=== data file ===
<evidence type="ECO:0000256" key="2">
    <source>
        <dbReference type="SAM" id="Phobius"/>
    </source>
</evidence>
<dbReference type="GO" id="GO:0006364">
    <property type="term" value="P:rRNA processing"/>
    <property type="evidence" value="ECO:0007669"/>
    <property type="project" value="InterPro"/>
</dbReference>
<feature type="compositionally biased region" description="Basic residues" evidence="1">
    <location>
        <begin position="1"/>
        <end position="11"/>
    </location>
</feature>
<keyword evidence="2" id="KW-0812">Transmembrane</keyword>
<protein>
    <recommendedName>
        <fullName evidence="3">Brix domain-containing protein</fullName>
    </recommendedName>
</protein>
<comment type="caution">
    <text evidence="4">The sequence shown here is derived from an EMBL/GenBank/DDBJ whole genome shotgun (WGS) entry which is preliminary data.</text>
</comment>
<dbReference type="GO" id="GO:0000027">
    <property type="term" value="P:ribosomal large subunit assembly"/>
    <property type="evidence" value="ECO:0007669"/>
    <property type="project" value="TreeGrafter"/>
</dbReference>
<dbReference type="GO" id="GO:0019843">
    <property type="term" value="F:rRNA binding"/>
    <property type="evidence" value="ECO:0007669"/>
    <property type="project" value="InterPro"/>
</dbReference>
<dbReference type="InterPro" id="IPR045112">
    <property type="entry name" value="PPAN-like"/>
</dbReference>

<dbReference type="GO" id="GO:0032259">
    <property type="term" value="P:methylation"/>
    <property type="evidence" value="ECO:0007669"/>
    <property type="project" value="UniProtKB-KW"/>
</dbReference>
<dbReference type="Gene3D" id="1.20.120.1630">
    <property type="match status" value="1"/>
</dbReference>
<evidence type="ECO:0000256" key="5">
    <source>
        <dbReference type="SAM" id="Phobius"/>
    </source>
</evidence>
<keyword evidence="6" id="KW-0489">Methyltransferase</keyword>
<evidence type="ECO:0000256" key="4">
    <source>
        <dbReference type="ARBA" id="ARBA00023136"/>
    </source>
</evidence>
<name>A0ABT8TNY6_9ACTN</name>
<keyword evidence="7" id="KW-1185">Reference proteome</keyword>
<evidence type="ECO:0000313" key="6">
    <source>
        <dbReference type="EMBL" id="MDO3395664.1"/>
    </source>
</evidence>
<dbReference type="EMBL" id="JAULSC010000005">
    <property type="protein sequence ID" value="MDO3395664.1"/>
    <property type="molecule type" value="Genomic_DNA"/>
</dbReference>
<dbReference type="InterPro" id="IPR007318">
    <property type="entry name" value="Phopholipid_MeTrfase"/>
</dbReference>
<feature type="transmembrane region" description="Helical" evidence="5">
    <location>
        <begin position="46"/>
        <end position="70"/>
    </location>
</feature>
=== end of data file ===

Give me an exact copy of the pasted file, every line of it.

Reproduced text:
<evidence type="ECO:0000256" key="2">
    <source>
        <dbReference type="SAM" id="Phobius"/>
    </source>
</evidence>
<dbReference type="GO" id="GO:0006364">
    <property type="term" value="P:rRNA processing"/>
    <property type="evidence" value="ECO:0007669"/>
    <property type="project" value="InterPro"/>
</dbReference>
<feature type="compositionally biased region" description="Basic residues" evidence="1">
    <location>
        <begin position="1"/>
        <end position="11"/>
    </location>
</feature>
<keyword evidence="2" id="KW-0812">Transmembrane</keyword>
<protein>
    <recommendedName>
        <fullName evidence="3">Brix domain-containing protein</fullName>
    </recommendedName>
</protein>
<comment type="caution">
    <text evidence="4">The sequence shown here is derived from an EMBL/GenBank/DDBJ whole genome shotgun (WGS) entry which is preliminary data.</text>
</comment>
<dbReference type="GO" id="GO:0000027">
    <property type="term" value="P:ribosomal large subunit assembly"/>
    <property type="evidence" value="ECO:0007669"/>
    <property type="project" value="TreeGrafter"/>
</dbReference>
<dbReference type="GO" id="GO:0019843">
    <property type="term" value="F:rRNA binding"/>
    <property type="evidence" value="ECO:0007669"/>
    <property type="project" value="InterPro"/>
</dbReference>
<dbReference type="InterPro" id="IPR045112">
    <property type="entry name" value="PPAN-like"/>
</dbReference>

<dbReference type="GO" id="GO:0032259">
    <property type="term" value="P:methylation"/>
    <property type="evidence" value="ECO:0007669"/>
    <property type="project" value="UniProtKB-KW"/>
</dbReference>
<dbReference type="Gene3D" id="1.20.120.1630">
    <property type="match status" value="1"/>
</dbReference>
<evidence type="ECO:0000256" key="5">
    <source>
        <dbReference type="SAM" id="Phobius"/>
    </source>
</evidence>
<keyword evidence="6" id="KW-0489">Methyltransferase</keyword>
<evidence type="ECO:0000256" key="4">
    <source>
        <dbReference type="ARBA" id="ARBA00023136"/>
    </source>
</evidence>
<name>A0ABT8TNY6_9ACTN</name>
<keyword evidence="7" id="KW-1185">Reference proteome</keyword>
<evidence type="ECO:0000313" key="6">
    <source>
        <dbReference type="EMBL" id="MDO3395664.1"/>
    </source>
</evidence>
<dbReference type="EMBL" id="JAULSC010000005">
    <property type="protein sequence ID" value="MDO3395664.1"/>
    <property type="molecule type" value="Genomic_DNA"/>
</dbReference>
<dbReference type="InterPro" id="IPR007318">
    <property type="entry name" value="Phopholipid_MeTrfase"/>
</dbReference>
<feature type="transmembrane region" description="Helical" evidence="5">
    <location>
        <begin position="46"/>
        <end position="70"/>
    </location>
</feature>